Bhopal: Amid reports that only one male Great Indian Bustard is left in India, the Madhya Pradesh Forest Department is readying to denotify the Karera Wildlife Sanctuary, which was created in 1981 to ensure that the Great Indian Bustard – a huge and magnificent bird – does not go the way of the dodo.
First time in India
This will be first instance of a national park or a sanctuary being declared unprotected in the country.
“We have obtained the requisite clearances from all the authorities, including the National Wildlife Board. The Supreme Court has permitted us to go ahead, provided we notify an equivalent area in any other part of the state as a sanctuary,” Shahbaz Ahmad, Principal Chief Conservator of Forests (Wildlife) told DB Post. This, he added, would be done soon by enlarging the area of the Kuno-Palpur wildlife sanctuary. Once that is done, a formal notification would be issued.
Reports quoting the Wildlife Institute of India and the Bombay Natural History Society said on Tuesday that only one male Great Indian Bustard and a couple of females left in India. The surviving birds are currently in Gujarat’s Kutch district.
A 202 sq km area in Karera in the Shivpuri district of Madhya Pradesh was notified as a wildlife sanctuary in 1981 by the state Government at the instance of the Bombay Natural History Society.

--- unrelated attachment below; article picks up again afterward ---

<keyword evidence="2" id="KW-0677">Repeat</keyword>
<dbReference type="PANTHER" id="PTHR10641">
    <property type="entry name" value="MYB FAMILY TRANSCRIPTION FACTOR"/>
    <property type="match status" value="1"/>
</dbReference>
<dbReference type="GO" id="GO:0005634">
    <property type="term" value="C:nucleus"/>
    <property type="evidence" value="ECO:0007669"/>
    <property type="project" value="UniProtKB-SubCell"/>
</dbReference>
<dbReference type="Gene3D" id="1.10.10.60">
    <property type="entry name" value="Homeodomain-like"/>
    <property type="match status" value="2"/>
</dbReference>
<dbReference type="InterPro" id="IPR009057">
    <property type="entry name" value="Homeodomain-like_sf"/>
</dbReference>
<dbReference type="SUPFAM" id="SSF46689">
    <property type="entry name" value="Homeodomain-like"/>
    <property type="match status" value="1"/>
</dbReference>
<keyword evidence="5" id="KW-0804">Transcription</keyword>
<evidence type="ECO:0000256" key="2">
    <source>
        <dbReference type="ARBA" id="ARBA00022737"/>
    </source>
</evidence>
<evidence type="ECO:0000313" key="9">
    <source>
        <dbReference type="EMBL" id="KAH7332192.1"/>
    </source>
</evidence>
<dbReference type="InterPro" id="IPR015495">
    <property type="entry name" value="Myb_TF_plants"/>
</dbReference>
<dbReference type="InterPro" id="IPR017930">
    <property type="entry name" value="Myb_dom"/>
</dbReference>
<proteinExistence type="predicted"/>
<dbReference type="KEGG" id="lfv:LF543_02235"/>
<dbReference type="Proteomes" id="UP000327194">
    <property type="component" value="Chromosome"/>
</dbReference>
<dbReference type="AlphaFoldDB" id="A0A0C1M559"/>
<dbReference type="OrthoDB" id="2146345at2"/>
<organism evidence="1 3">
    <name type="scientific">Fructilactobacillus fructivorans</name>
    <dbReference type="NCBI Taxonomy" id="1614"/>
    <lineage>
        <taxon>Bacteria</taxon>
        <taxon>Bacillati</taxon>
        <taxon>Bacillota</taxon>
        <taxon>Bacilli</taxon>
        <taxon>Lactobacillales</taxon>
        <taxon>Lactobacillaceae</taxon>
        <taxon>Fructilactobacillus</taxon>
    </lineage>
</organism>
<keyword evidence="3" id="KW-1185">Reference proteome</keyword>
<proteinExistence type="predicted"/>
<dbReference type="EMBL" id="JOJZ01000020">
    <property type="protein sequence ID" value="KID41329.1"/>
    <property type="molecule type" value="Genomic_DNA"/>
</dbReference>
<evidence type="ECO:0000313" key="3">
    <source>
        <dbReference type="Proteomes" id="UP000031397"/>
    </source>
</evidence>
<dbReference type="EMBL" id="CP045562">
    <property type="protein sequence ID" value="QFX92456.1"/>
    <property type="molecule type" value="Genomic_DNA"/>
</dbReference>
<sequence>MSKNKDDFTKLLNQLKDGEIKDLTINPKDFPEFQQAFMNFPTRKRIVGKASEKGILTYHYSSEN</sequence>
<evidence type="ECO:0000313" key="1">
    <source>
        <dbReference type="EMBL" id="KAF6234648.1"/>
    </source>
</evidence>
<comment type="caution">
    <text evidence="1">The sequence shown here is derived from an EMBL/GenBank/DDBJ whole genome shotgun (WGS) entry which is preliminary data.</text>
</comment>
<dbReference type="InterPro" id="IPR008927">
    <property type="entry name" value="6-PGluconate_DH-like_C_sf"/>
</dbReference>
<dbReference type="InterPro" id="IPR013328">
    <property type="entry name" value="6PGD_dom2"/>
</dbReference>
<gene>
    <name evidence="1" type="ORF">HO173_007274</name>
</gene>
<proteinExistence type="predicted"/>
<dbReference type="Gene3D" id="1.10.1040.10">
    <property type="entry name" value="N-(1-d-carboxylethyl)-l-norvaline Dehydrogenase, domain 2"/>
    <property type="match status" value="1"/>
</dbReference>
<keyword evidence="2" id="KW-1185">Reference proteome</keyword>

The project was a runaway success in the initial years and the number of Great Indian Bustards multiplied rapidly. At one time, more than fifty birds were resident in the park. However, things started going downhill in the beginning of the 1990s and by 1995, the birds had entirely disappeared.
An alarmed forest department announced a reward of Rs. 10,000 for anyone who could show a bird to its personnel. Anyone bringing an egg of the bird – known as Son Chirraiya locally – was to be awarded Rs. 8,000. For the next eleven years, the forest department could not find a single claimant for the awards.
Blackbucks become villain of the piece
Besides poaching, (the meat of the Bustard is considered a delicacy), the other reason for the disappearance of the bird — ironically — was another endangered species. The blackbucks – a species of deer – which were also introduced in Karera, took to its environs excellently and their numbers started swelling. Soon their population crossed the 5,000 mark. In fact, their large numbers may be one of the factors behind the disappearance of the birds. The Great Indian Bustard lays eggs in open grasslands and the blackbucks crushing them under their feet was a very obvious possibility.
Government under pressure
By and by, pressure started building on the government to denotify the sanctuary. Besides the fact that the raison d’être for the park had disappeared, the travails of the farmers living in the vicinity of the sanctuary was another reason. Residents of 32 villages on the perimeter of the park are barred from selling their agricultural land under the provisions of the Wildlife Conservation Act. They are helpless even as herds of blackbucks from the park make regular forays into their fields, destroying their crops. They can neither kill the animal – for it invites punitive action from the forest department – nor can they sell their land to migrate elsewhere.